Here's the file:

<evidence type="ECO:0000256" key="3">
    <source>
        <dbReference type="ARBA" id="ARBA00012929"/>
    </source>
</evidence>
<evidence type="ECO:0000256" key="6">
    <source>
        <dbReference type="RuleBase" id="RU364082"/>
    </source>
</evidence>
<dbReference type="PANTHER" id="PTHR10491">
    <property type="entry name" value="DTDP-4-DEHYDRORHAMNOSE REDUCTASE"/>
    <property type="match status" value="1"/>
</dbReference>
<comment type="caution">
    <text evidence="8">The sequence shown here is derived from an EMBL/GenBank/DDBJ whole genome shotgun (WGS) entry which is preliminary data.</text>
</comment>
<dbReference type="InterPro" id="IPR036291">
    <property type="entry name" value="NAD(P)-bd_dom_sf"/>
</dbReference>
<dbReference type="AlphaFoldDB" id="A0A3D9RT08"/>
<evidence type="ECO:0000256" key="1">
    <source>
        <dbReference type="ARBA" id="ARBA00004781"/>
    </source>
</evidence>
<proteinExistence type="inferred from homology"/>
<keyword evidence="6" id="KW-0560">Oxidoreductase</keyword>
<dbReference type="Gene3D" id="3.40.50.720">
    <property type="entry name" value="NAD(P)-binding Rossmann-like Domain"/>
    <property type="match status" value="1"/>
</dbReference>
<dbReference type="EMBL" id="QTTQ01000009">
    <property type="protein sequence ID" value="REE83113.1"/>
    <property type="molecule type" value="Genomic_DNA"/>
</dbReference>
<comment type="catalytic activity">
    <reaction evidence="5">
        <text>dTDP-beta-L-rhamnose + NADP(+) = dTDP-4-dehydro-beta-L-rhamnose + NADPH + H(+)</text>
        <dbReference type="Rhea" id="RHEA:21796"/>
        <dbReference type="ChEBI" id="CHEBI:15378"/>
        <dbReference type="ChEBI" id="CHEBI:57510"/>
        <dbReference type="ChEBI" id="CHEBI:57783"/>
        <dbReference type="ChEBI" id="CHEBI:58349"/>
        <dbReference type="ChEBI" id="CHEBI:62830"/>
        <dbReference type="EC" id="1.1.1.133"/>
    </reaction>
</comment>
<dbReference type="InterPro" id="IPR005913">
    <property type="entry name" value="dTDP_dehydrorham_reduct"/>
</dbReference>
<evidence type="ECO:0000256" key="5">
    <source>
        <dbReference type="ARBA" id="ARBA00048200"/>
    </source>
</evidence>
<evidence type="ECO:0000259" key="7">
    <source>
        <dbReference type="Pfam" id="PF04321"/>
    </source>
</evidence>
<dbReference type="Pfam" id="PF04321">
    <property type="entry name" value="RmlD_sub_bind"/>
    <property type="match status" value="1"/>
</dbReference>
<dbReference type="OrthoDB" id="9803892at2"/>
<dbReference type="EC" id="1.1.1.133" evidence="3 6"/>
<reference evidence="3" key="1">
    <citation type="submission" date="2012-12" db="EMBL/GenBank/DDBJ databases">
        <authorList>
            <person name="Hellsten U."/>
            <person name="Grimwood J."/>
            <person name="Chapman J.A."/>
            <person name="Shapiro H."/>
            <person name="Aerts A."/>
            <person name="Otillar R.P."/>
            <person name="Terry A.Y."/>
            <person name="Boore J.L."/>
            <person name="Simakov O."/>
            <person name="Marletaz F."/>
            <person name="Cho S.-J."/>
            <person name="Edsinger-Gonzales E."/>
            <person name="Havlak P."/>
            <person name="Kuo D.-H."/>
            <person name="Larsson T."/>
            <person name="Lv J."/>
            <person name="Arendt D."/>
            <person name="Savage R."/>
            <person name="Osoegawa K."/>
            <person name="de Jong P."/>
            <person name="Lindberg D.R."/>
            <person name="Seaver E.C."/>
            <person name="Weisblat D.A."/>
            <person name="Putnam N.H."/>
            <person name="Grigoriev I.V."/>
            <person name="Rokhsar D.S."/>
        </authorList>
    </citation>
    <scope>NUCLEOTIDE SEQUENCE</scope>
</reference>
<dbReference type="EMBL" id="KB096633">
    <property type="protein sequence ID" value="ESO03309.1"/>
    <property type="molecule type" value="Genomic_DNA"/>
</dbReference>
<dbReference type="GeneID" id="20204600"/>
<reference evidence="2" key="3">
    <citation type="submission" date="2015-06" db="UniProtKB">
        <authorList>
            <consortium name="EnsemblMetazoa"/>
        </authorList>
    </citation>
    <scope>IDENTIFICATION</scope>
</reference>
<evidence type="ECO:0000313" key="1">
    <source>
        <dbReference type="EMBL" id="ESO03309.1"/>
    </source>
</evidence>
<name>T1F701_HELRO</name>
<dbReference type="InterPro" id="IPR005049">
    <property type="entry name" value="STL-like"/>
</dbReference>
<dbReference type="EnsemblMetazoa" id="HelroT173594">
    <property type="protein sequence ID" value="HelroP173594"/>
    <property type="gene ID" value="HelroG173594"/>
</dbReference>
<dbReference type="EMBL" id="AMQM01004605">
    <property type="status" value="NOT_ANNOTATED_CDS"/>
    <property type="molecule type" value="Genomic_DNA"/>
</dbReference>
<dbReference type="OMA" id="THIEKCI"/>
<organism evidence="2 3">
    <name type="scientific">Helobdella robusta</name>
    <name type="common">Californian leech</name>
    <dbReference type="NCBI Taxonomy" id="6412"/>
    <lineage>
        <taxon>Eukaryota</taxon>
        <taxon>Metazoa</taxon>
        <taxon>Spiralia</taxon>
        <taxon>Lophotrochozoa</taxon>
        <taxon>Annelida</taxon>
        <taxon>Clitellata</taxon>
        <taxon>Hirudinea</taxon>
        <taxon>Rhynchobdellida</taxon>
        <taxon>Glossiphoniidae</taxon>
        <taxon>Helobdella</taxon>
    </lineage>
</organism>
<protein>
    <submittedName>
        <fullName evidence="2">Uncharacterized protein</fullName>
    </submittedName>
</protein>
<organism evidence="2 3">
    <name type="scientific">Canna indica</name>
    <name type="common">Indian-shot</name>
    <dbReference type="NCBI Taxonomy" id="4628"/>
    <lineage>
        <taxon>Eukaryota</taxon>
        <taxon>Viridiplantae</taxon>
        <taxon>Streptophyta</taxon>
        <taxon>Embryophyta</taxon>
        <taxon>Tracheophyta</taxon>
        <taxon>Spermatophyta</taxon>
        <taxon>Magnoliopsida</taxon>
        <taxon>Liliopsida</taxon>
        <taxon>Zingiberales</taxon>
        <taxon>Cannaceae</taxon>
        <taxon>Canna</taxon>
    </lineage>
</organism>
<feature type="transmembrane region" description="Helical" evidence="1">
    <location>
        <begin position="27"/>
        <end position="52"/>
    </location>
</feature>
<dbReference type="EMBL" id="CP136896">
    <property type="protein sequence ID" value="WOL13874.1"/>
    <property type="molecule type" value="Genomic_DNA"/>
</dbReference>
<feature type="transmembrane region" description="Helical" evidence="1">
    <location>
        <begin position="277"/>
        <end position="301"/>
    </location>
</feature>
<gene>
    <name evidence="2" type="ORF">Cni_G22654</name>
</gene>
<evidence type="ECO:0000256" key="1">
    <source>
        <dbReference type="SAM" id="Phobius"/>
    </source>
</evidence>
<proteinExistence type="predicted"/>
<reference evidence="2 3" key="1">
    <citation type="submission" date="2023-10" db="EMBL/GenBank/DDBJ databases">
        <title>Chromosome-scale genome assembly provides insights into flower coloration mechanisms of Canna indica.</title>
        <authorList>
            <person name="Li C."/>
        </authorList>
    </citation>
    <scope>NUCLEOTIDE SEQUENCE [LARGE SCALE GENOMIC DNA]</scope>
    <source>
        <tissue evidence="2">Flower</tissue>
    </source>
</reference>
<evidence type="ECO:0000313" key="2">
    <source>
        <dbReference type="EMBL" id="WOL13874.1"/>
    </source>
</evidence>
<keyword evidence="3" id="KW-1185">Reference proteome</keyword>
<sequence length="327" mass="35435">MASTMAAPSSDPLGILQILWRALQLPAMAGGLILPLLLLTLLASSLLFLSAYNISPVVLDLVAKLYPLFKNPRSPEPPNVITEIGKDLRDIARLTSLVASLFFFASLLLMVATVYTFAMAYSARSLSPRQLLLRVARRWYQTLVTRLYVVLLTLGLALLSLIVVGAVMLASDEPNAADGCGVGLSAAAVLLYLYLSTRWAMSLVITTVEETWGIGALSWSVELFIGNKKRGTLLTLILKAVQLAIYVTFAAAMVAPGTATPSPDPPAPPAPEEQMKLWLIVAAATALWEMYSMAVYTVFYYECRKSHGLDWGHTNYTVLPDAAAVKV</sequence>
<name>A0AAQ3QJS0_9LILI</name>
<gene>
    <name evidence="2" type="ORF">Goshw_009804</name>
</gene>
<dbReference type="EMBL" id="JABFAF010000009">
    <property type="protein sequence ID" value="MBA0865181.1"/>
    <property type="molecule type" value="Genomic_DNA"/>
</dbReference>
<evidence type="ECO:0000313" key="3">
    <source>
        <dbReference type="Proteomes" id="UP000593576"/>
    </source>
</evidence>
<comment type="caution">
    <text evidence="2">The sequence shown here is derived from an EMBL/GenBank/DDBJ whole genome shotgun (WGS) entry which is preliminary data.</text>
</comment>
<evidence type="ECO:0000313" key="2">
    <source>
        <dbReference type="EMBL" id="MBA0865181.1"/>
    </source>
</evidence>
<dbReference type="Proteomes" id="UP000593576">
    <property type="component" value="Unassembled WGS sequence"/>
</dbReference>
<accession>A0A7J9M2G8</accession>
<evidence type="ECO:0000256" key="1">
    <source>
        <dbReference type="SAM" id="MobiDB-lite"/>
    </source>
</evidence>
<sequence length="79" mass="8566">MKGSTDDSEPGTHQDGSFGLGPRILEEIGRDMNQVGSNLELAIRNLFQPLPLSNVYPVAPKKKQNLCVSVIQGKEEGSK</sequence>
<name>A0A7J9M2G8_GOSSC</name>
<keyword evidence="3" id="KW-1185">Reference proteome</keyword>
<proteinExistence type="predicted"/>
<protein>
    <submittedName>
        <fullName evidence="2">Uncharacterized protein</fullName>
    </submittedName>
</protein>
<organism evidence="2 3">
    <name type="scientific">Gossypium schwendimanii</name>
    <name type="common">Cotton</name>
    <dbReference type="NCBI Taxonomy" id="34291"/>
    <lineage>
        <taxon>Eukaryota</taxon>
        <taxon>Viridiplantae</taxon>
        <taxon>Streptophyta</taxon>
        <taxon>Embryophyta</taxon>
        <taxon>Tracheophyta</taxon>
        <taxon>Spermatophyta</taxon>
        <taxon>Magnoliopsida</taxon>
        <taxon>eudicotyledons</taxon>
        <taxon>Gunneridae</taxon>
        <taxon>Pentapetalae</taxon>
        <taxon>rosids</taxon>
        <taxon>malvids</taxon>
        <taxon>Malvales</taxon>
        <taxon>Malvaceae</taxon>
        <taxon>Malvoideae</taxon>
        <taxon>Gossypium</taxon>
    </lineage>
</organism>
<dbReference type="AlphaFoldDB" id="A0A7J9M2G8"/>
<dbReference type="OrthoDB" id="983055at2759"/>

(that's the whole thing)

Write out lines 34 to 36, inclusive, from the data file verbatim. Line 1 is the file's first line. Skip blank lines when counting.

    <property type="protein sequence ID" value="REE83113.1"/>
    <property type="molecule type" value="Genomic_DNA"/>
</dbReference>